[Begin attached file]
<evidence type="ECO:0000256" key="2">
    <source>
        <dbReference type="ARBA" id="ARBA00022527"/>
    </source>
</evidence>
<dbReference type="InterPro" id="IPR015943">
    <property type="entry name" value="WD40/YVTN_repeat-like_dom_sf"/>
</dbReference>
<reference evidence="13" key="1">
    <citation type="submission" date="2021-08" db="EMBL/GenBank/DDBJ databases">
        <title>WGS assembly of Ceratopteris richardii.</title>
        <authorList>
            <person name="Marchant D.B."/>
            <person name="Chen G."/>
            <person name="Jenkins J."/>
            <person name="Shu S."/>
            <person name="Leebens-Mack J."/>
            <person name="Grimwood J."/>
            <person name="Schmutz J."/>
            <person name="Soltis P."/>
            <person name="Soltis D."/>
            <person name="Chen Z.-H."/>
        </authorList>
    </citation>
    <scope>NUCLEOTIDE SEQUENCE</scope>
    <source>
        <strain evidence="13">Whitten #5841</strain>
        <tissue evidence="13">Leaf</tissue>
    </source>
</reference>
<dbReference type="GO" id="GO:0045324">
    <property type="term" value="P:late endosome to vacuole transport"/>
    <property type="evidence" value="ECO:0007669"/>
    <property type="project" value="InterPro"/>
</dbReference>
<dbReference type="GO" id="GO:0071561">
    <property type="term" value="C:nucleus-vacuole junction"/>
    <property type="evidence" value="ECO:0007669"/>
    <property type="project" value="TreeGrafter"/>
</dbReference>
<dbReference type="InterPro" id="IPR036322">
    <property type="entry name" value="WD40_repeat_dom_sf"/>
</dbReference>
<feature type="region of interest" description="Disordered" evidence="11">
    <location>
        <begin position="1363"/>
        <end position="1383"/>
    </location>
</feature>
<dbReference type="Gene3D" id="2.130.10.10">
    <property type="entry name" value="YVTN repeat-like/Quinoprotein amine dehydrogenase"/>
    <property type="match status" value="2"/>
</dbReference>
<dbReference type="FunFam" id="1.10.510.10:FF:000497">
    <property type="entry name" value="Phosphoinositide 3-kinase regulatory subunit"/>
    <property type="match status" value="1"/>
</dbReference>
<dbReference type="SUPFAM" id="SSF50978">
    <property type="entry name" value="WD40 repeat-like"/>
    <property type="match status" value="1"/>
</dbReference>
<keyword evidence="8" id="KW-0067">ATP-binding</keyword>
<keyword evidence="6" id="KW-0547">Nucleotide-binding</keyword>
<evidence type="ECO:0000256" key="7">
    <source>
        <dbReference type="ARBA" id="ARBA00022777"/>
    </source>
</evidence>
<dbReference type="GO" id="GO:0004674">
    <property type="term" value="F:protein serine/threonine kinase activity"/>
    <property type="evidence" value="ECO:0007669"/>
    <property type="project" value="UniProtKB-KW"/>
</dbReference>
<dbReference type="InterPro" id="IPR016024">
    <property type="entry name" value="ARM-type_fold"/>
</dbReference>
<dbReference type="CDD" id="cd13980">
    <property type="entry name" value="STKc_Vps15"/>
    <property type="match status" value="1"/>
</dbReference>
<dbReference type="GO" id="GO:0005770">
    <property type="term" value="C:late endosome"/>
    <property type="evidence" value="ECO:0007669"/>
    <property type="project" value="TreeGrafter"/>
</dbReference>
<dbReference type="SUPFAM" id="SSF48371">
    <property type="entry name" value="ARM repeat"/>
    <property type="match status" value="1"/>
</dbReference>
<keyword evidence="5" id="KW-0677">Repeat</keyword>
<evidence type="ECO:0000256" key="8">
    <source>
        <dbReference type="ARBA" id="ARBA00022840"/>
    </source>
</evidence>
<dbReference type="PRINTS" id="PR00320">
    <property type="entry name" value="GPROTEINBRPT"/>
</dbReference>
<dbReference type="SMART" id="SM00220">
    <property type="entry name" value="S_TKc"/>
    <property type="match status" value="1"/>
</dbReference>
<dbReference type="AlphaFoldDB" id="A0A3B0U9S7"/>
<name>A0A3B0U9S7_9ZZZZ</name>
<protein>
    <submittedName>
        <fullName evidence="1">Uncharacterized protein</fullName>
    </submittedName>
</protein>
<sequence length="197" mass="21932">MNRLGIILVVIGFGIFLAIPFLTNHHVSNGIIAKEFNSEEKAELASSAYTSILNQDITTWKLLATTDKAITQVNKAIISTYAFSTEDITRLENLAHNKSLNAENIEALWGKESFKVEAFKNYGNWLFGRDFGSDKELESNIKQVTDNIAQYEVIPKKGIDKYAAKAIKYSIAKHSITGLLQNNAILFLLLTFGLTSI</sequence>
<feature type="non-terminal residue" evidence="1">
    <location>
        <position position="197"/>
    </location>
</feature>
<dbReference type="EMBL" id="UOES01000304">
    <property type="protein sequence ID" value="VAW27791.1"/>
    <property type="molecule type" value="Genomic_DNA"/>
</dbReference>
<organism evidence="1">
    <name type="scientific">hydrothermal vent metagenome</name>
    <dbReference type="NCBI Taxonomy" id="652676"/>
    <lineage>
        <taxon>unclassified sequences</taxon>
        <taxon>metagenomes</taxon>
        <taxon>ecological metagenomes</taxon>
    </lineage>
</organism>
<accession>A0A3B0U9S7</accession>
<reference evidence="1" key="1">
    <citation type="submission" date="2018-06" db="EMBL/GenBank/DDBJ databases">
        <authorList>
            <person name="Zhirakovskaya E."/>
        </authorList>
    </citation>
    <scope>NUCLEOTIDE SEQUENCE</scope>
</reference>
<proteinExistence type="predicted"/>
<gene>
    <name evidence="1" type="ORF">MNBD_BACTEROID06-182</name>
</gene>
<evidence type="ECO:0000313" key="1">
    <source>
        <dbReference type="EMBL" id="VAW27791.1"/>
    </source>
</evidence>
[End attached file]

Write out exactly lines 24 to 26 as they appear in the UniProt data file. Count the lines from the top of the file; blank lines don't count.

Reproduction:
    </citation>
    <scope>NUCLEOTIDE SEQUENCE</scope>
    <source>